A year and two months ago, my Mum and I drove through torrential rain and wind and rain from Glasgow to Liverpool to collect a little light that would change my life forever: an 8 week old Cockapoo puppy that we called Millie. She looked like this:
Needless to say, I fell in love instantly. I grew up with a dog, a German Shepherd called lucky, who was the most obedient and patient animal you could ever meet. When she died when I was seventeen, I remember my mum saying that she would never get a pet again, for the grief when they die is too much. Of course, having grown up around animals, I never felt like a home is the same without one, and so along came Millie.
But this time, things would be different with Millie, because she’s mine, microchipped under my name. I raised her, I took her to puppy training, I walk her religiously, I taught her potty training, I spend hours playing with her toys and teaching her new tricks. I am so attached to this little fluffy bundle of absolute joy to the extent that I dislike the term dog ‘owner’, because she’s not a possession or a replaceable commodity. She’s another family member.
And so, the more I looked at Millie like a little person, the more I respected the cows and sheep in the fields we passed on our walks. On my walking routes, I routinely meet people and their dogs and have come to know their personalities and foibles. And to think, there are countries where it is the norm to eat these loyal, miraculous animals. Which begs the question… what’s the difference between dogs and a horse? Cow? Little baby lamb? Pig? The animals we eat daily are mammals, and have bonds with their young, and feelings, and survival instinct. They don’t want to die, and why should they? So we in the Western World can keep stuffing our faces and feed our ever growing waistlines? My point is, we no longer need meat to survive. In fact, in some parts of the world, the problem is going the opposite way; we are eating so much that we are literally killing ourselves. That’s why when some people make the argument; “But humans have been eating meat forever”, I think it’s obsolete because we ate it out of necessity, and not purely for choice.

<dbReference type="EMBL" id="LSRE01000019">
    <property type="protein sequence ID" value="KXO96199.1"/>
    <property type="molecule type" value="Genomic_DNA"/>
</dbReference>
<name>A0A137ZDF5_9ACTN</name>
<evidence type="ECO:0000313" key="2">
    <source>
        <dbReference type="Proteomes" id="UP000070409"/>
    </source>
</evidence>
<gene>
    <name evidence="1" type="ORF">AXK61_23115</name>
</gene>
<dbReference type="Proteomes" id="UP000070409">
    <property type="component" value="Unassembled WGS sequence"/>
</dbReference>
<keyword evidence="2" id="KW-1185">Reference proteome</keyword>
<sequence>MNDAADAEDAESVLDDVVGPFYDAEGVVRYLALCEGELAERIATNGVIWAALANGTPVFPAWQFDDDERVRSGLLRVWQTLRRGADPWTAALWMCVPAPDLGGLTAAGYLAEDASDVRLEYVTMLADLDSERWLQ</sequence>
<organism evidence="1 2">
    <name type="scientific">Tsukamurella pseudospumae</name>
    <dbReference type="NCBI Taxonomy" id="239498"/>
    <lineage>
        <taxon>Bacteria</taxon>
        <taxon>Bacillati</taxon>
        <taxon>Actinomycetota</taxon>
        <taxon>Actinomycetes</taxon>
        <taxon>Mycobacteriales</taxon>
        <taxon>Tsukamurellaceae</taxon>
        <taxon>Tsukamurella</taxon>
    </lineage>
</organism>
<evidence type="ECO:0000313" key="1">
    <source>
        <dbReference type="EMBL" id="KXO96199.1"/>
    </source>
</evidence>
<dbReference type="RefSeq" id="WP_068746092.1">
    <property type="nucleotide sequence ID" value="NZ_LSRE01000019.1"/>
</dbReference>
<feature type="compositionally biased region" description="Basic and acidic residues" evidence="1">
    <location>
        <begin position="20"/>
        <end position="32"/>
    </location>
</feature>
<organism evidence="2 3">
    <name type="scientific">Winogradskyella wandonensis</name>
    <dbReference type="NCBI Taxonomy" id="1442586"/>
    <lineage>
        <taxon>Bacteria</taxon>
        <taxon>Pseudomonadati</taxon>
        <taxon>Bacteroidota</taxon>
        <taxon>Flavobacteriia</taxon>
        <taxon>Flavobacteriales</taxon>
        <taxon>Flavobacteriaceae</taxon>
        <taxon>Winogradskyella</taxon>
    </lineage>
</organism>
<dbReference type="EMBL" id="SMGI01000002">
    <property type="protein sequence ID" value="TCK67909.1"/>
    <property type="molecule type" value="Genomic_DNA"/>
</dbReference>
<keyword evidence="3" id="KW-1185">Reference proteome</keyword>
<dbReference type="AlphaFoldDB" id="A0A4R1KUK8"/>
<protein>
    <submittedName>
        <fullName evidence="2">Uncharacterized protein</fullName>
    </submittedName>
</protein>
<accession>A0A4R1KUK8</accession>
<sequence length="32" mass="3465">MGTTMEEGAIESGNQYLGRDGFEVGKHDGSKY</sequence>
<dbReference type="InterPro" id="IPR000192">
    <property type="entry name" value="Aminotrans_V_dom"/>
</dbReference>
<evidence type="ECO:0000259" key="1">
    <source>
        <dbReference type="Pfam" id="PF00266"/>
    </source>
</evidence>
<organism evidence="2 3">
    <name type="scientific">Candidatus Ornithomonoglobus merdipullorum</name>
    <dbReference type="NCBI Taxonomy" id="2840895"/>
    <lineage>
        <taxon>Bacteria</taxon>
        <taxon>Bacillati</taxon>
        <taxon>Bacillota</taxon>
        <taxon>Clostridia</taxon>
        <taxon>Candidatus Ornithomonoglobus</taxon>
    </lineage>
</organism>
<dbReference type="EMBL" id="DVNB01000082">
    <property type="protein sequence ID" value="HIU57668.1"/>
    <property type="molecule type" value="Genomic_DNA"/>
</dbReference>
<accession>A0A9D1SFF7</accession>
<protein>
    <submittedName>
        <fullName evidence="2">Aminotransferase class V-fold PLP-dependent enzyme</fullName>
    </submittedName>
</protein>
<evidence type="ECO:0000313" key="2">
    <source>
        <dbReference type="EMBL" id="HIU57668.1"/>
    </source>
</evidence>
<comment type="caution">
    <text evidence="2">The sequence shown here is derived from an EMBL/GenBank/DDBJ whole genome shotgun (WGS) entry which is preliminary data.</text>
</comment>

These days, we are educated. We have choice. We know there are literally hundreds of alternative ways to include protein in our diets than meat. I gradually started cooking different recipes, and checking Peta’s website regularly for inspiration. Admittedly, Peta is aggressive in their approach to animal welfare, but I truly believe in their cause.
For now, I am pescetarian (I eat fish), and I decided to do this as a transitional stage between meat eater and veggie, knowing fine well that a cold turkey (excuse the pun) approach would only result in failure. It has been 2 months, and I am enjoying my new lifestyle. I am choosing not to wear leather, and I am researching cosmetics brands which do not test on animals. Sadly, it seems there are few. I am also looking to avoid wearing sweat-shop made clothes (Helllooo American Apparel), so can anyone recommend some good ethical clothes shops?
My most important point is that despite feeling strongly about eventually becoming vegetarian, I don’t think those who eat meat should be attacked for doing so. I have eaten meat and worn leather for 21 years of my life, and felt no previous need to change my diet. Why should anyone else?
Still, my reasons are my own. Woman’s best friend has not only enriched my life, but altered my way of thinking and perceiving animals and others. I feel like there’s a weight off my shoulders.